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Album Review

The second full-length album (and first domestic U.S. release) by this talented Japanese ensemble, Speedomeer, continues an exploration and expansion of the limits of downtempo electronica that began with Or Not, the band's debut. The elements are still relatively familiar — funky but relaxed breakbeats, crunchy but undemanding textures, melodies that are hinted at more than explicitly stated, and all of it seasoned with the occasional pinch of sweetly layered female vocals or virtuosic turntablism. If the result isn't exactly groundbreaking, it does gently nudge the traditional downtempo envelope by combining elements of smooth jazz (as on "Walk"), and experimental electronica (as on "Wake Up Afternoon," with its Japanese talk-radio samples). "SKY" features lots of heavily treated guitar and a deeply uncomplicated beat, and goes on for maybe two minutes too long; "Check Off" is built on a simple beatbox rhythm that sounds charmingly like an old Casio machine, and doesn't flesh out the sound very much beyond that. Fans of Kruder & Dorfmeister and Zero 7 will feel at home with Private, as will anyone else with an ear for adventurous chill out music (if that isn't too much of a contradiction in terms).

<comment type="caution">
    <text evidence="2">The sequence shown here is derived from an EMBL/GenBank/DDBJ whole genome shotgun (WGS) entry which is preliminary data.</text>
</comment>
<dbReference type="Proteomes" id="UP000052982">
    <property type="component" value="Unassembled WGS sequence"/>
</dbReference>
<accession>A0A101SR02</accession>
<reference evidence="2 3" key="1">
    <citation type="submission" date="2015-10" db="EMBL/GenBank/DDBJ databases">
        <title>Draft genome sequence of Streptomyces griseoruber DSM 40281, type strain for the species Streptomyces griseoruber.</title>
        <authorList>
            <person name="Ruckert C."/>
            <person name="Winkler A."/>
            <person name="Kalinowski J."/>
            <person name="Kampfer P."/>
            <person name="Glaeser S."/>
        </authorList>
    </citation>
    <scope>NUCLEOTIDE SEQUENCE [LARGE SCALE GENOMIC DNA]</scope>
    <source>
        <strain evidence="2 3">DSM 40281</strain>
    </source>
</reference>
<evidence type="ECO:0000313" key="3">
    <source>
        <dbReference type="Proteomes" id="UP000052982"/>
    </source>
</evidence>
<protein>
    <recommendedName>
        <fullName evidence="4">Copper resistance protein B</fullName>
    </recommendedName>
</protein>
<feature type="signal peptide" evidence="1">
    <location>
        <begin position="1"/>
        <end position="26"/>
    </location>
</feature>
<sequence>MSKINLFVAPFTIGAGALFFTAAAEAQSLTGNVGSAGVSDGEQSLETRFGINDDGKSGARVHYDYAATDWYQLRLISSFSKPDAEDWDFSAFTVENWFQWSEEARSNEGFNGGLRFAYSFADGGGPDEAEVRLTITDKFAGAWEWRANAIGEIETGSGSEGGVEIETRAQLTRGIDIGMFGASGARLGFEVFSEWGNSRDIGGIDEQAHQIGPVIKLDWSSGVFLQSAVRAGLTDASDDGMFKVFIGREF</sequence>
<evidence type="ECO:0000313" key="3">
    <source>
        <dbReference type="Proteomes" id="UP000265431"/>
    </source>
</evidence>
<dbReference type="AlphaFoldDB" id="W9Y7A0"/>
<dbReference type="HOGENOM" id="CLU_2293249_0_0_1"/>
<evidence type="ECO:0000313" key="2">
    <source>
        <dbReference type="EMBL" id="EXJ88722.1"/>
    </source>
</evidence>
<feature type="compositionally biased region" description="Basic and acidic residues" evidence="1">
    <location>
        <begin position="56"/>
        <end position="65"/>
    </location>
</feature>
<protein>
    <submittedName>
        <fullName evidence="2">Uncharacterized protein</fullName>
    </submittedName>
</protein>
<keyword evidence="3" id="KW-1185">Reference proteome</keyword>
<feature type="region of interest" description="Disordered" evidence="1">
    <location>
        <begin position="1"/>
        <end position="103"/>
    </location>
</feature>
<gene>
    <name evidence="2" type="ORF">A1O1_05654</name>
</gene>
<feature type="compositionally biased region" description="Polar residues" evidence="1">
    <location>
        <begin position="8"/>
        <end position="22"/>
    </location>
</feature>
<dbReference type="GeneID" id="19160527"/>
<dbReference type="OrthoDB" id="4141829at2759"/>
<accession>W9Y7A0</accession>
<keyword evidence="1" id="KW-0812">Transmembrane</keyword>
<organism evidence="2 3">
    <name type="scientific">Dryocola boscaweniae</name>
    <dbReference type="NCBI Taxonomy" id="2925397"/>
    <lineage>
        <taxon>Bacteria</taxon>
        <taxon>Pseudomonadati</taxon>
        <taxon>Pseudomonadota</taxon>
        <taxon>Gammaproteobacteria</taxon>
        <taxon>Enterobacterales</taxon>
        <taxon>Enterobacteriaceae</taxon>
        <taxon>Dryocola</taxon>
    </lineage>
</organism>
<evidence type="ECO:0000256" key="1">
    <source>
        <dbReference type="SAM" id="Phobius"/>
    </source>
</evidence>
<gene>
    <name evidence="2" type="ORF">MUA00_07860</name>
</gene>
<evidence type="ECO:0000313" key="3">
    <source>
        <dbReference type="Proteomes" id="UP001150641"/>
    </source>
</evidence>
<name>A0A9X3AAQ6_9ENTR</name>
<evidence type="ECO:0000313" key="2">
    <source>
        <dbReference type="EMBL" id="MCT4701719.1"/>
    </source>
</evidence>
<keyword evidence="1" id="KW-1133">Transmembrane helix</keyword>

Private, Speedometer
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